I WANT this camera

nikon

Mmmm. Not sure who made this, but Jared Campbell spotted it.

CAKEcameraMOARnikonNo it isn'tOm nomThe camera is a lie

The Monday Quote #4

A T.H. double-whammy this week for embryology and development. First, a 19th century appreciation for the wonder that is biological development. Also, a comment on how mere wonder isn’t enough if we wish to truly understand development, and that experimental embryology must supplant purely descriptive embryology.


“The student of Nature wonders the more and is astonished the less, the more conversant he becomes with her operations; but of all the perennial miracles she offers to his inspection, perhaps the most worthy of admiration is the development of a plant or animal from its embryo.”

– T.H. Huxley, Darwiniana, 1896, p.29.


“A transparent egg as it develops is one of the most fascinating objects in the world of living beings. The continuous change in form that takes place from hour to hour puzzles us by its very simplicity. The geometric patterns that present themselves at every turn invite mathematical analysis. The constancy and oderliness of the whole series of events, repeating themselves a thousandfold in every batch of eggs, assures us of a causal sequence conspiring to create an object whose parts are adjusted to make a machine of extraordinary complexity.

This pageant makes an irresistible appeal to the emotional and artistic sides of our nature. Hence not without a feeling of jealous regret, the old-fashioned embryologist sees these gems of nature consigned to test tubes for chemical analysis, to centrifuges to disturb their arrangements, to microdissecting instruments to pick them to pieces, and to endless tortures by alternations in the environment to disturb the orderly, normal course of events. Yet we feel, too, that if the mystery that surrounds embryology is ever to come within our comprehension, we must try not to be sentimental and have recourse to other means than description of the passing show. The recompense, we hope, will be to substitute a more intelligent interest in place of the older emotional response to the order of nature.”

– T.H. Morgan, Experimental Embryology, 1927



Of course, there’s nothing wrong with having an emotional response to nature. Morgan’s point was that we wouldn’t begin to understand the mystery that was development unless the field took an experimental approach.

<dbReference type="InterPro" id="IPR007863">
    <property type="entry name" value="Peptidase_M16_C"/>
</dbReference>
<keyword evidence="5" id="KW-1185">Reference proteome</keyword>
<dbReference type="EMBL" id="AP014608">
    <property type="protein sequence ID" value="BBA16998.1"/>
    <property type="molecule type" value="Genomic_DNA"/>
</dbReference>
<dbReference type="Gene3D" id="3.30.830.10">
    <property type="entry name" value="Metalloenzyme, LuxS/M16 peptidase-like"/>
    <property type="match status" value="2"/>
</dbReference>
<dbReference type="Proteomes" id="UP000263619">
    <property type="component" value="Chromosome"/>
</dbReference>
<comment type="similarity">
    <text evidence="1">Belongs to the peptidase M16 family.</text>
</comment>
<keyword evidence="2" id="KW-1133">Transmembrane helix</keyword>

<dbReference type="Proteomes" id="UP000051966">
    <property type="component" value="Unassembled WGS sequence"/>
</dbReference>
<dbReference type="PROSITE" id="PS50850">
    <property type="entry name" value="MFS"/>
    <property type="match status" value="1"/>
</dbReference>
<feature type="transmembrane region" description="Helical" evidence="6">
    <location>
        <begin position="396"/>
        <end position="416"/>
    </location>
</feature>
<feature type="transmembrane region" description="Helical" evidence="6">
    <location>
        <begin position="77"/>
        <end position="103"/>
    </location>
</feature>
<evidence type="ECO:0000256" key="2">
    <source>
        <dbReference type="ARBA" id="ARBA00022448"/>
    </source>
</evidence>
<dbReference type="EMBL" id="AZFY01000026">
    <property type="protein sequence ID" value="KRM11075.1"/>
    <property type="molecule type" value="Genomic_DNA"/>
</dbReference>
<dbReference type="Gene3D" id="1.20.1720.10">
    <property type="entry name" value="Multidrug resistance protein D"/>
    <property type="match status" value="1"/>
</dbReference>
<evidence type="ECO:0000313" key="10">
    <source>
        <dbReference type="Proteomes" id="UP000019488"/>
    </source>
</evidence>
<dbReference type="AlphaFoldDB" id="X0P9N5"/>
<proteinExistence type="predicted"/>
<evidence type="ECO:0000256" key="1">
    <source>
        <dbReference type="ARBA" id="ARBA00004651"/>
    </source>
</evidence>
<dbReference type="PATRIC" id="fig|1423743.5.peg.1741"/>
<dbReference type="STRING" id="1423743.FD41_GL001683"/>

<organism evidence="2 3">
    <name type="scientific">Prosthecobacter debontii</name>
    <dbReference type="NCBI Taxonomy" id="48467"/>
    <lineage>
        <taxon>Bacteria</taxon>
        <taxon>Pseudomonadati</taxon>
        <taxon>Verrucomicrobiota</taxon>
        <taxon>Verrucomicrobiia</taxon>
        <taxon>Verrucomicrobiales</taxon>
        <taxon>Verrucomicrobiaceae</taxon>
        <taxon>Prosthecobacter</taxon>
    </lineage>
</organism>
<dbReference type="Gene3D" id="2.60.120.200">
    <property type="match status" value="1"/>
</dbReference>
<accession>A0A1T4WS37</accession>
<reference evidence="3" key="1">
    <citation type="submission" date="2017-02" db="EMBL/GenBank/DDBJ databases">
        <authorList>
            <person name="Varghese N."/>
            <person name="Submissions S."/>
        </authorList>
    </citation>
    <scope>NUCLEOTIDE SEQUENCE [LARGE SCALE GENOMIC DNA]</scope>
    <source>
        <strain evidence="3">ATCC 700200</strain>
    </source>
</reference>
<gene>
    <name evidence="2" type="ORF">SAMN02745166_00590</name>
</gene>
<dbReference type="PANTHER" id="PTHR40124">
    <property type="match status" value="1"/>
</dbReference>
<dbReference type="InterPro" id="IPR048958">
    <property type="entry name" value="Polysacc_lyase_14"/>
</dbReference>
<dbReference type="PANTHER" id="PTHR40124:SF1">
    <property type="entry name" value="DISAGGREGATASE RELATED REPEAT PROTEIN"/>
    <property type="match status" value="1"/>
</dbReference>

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Space Scenery

Some of the most beautiful and awe-inspiring images I have ever seen have come from telescopes. The cosmos is a spectacular place, simultaneously hopeful and terrifying. Fantastic images of space are very welcome in my social feeds. The most famous source is probably NASA’s Astronomy Picture Of The Day.

If you’re looking for more spectacular images (and explanations) of deep space objects and the surfaces of other worlds, I’d strongly recommend looking at Kash Farooq‘s Space Scenery blogs at The Thought Stash.

He’s also just started a Twitter account for the Space Scenery. If you’re like me and love witnessing the death of stars and the terrain of other planets on your monitor, you should follow this account! You can of course follow NASA’s APOD images on Twitter too! Huzzah!

AstronomyAstrophotographyKash FarooqScenerySpaceTwitter

My top 5 weirdest animals

There are some bizarre animals out there. Some are disgustingly weird, like something straight from your worst nightmares. Other less unsettling species are just strange and surprising. Here are my top five weirdest animals. 
Continue reading My top 5 weirdest animals

Animals that make Sarah Jessica Parker look attractivebizarredisgustingnightmaresunsettlingweird animals

The Monday Quote #3

This week’s quote is another relating to evolutionary developmental biology, but with less creationism-bashing this time. Most biologists are aware of the abandoned idea that ontogeny recapitulates phylogeny. Now we realise that phylogenetic change in morphology reflects transformation in ontogeny. Or as Garstang said in 1922, “Ontogeny does not recapitulate phylogeny, it creates it”. This week’s quote argues the same point.

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“All that we call phylogeny is today, and ever has been, ontogeny itself. Ontogeny is, then, the primary, the secondary, the universal fact. It is ontogeny from which we depart and ontogeny to which we return. Phylogeny is but a name for the lineal sequences of ontogeny, viewed from the historical standpoint.”

– C.O. Whitman, Posthumous Works of Charles Otis Whitman, 1919, p.178.

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